• The Chiefs gave Patrick Mahomes a shiny, if overpriced, new downfield piece in Sammy Watkins—forking over a three-year, $48 million deal for him.

• The Texans gave multiyear deals to guards Senio Kelemete and Zach Fulton and made a run at left tackle Nate Solder (who ultimately ended up with the Giants) to better protect Deshaun Watson.

• The Jets traded three second-round picks to jump from 6 to 3, ensuring they’ll be in position to draft a top-tier quarterback.

So I asked Pace, is it too simplistic to say 2017 was about finding the quarterback for the Bears, and 2018 has been about building infrastructure around him?

“No, that’s accurate,” he quickly answered. “The hardest piece of this whole thing is to find the quarterback. We feel like we’ve done that. And so now, it’s surrounding your most important asset, your quarterback, with weapons so he can be successful and they can grow and develop chemistry together. And not just the quarterback and those players, but all of them and the new offensive staff. And they’re all young.”

And while Chicago’s actions have been interesting, its moves are just a part of a trend we’re seeing everywhere to over-invest in getting a quarterback, then over-invest in getting everything around him right.

Each of the six first-round quarterbacks drafted in the past two years were landed as part of a team trading up. The five who are starting going into 2018 have head coaches who were hired with extensive background working with quarterbacks as assistants. And last year, we saw the Eagles give Alshon Jeffrey to Carson Wentz, and the Rams give Robert Woods, Watkins and Cooper Kupp to Jared Goff.

That’s where Houston, Kansas City and Chicago are now—stocking the shelves for a sophomore quarterback. And so Pace gave us some insight into the steps the Bears took over the last two months to make it happen.

• Finding the coach. Four of the six candidates that Pace interviewed had background in coaching quarterbacks, something he says now was more just how things lined up this year. The priority was, in his words, to hire “the best leader and the best man.” He found it in coach Matt Nagy. Pace also concedes that the influence of all his years in New Orleans, seeing Sean Payton and Drew Brees together, absolutely crept into the search process.

“I try not to talk about New Orleans so much anymore, because it’s all about here now, but we all learn from our previous experiences,” Pace said. “When you think about, you look at Drew and Sean now, the levels they’re on, all they have to do is look at each other. The heights the offense has gone too, because of the cohesion between those two guys, that’s something everyone is striving for.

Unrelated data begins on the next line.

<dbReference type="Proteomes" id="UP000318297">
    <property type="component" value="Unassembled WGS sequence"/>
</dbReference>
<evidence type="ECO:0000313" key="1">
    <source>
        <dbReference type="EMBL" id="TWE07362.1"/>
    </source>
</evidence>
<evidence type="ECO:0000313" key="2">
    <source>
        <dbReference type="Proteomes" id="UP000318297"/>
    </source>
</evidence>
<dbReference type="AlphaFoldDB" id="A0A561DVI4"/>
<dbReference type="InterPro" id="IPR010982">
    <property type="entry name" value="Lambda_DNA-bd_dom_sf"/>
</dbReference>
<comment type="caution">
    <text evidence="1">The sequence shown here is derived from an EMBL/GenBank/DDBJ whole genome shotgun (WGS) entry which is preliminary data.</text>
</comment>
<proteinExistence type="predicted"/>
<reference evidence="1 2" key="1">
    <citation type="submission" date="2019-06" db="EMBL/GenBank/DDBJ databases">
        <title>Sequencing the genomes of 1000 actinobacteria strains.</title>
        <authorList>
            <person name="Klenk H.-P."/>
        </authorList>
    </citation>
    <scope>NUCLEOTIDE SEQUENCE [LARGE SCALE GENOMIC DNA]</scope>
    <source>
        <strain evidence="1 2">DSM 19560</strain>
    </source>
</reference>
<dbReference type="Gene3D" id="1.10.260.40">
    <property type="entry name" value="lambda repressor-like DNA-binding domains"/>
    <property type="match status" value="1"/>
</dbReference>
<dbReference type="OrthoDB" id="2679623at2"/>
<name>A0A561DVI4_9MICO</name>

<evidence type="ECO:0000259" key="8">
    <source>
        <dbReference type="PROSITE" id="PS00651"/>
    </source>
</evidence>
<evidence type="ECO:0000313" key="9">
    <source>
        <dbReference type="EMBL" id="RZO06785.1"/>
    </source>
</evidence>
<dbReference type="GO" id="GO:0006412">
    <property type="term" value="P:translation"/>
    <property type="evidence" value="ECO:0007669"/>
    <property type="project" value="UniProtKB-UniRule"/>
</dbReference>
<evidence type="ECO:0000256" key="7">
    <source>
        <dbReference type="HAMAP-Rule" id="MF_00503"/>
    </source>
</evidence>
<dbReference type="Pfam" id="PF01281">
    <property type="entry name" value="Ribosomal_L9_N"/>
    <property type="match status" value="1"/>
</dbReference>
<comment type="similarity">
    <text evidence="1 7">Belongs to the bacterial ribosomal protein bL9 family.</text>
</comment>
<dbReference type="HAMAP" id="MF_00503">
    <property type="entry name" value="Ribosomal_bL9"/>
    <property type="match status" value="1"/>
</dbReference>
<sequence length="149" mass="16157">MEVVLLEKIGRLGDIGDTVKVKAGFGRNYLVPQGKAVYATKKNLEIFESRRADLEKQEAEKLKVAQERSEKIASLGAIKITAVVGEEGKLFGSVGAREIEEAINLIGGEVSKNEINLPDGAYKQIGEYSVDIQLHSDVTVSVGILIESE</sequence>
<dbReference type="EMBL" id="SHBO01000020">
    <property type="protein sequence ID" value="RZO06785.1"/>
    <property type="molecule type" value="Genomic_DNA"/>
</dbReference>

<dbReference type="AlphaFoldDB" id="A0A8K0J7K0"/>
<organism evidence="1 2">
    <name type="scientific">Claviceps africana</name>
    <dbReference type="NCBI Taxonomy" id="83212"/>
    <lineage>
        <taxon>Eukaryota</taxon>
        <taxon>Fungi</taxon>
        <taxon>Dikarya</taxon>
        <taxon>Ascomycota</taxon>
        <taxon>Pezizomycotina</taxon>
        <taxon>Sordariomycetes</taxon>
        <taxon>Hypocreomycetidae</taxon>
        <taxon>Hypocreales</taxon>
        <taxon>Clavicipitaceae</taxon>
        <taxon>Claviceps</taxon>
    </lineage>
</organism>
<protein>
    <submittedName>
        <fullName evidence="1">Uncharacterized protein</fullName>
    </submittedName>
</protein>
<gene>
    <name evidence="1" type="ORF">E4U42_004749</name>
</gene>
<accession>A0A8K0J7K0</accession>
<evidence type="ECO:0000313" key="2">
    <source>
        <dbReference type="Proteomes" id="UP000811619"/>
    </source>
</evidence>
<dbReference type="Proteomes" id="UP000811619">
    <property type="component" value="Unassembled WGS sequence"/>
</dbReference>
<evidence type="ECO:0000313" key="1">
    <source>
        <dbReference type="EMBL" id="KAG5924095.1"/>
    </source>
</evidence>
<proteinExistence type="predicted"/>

“It’s gonna be fun to have Mitch and Matt paired together long-term. … And a lot of times, if you have a successful play-caller, well, he’s gonna get plucked out of there to become a head coach elsewhere and then you break up the continuity between him and the quarterback. That’ll never happen here. So that’s the attractiveness of it.”

• Building a vision. The Bears struck a deal with Nagy in early January in Kansas City, and the coach and GM flew together on the McCaskeys’ plan back to Chicago. They didn’t necessarily mean for it to be this way, but that’s when the groundwork for March really began to take shape.

“It’s the first time he and I can just exhale and talk football,” Pace said. “The very first conversation we had involved how much he values the ‘U’ tight end, how productive the offense can be for those guys. And we went through it—who are some of those guys in free agency. And then all of the sudden, here’s Trey Burton.”

What stuck out to Pace was how specific Nagy was for each skill position. So Burton became the target as the move tight end, to pair with the supersized Adam Shaheen. Robinson was the big, smart route-runner who could shield defenders. Gabriel was the game-breaker. Each would be used to attack another level of the defense. And the scheme would work to do that too.

• Filling the staff. We mentioned a couple weeks back what a coup getting line coach Harry Hiestand from Notre Dame was. But as Pace explains it, the hire of former Oregon coach Mark Helfrich as offensive coordinator was a priority, too. It’s an addition that the Bears feel will help maximize Trubisky and others who worked in spread concepts as collegians.

“Matt was passionate about Helfrich from the very beginning,” Pace said. “They’d been on each other’s radar for a long time. Matt likes some of the outside-the-box thoughts he’s gonna bring from college. I’ll go down there at night right now, and Matt’s up on the board drawing plays with Helfrich and Brad Childress in there, and they’re bouncing ideas off each other, coming up with new things. It’s neat to see.”

So the big piece here is the kind of creativity to merge college and pro style that we’ve seen from Andy Reid’s Kansas City staff of late. What Doug Pederson’s done in Philly is an offshoot of it, too. And a side benefit? Pace said that the background Helfrich and Heistand have on this year’s draft class, having known a lot of the guys since they were 16-year-old recruits, has been invaluable.

If the Bears get it right with Trubisky, how they got there won’t matter much. And with the personnel, the coaches, and the scheme, the belief is they’ve given their quarterback every chance to make the team look good.

With that foundation set, the rest is up to him.